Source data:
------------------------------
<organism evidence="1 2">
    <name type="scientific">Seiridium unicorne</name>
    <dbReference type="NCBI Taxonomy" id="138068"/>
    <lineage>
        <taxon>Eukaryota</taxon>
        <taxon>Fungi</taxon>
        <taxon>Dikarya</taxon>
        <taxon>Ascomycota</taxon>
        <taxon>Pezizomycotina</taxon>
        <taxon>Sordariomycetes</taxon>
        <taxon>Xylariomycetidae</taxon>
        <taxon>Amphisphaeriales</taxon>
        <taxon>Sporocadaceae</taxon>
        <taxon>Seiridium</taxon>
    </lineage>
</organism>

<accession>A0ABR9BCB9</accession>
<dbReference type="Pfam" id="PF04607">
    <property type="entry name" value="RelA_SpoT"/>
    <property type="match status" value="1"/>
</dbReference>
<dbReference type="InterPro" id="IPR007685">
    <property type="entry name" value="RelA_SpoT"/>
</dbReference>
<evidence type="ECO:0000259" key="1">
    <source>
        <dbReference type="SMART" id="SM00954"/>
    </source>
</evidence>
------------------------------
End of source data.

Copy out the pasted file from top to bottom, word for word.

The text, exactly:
<organism evidence="1 2">
    <name type="scientific">Seiridium unicorne</name>
    <dbReference type="NCBI Taxonomy" id="138068"/>
    <lineage>
        <taxon>Eukaryota</taxon>
        <taxon>Fungi</taxon>
        <taxon>Dikarya</taxon>
        <taxon>Ascomycota</taxon>
        <taxon>Pezizomycotina</taxon>
        <taxon>Sordariomycetes</taxon>
        <taxon>Xylariomycetidae</taxon>
        <taxon>Amphisphaeriales</taxon>
        <taxon>Sporocadaceae</taxon>
        <taxon>Seiridium</taxon>
    </lineage>
</organism>

<accession>A0ABR9BCB9</accession>
<dbReference type="Pfam" id="PF04607">
    <property type="entry name" value="RelA_SpoT"/>
    <property type="match status" value="1"/>
</dbReference>
<dbReference type="InterPro" id="IPR007685">
    <property type="entry name" value="RelA_SpoT"/>
</dbReference>
<evidence type="ECO:0000259" key="1">
    <source>
        <dbReference type="SMART" id="SM00954"/>
    </source>
</evidence>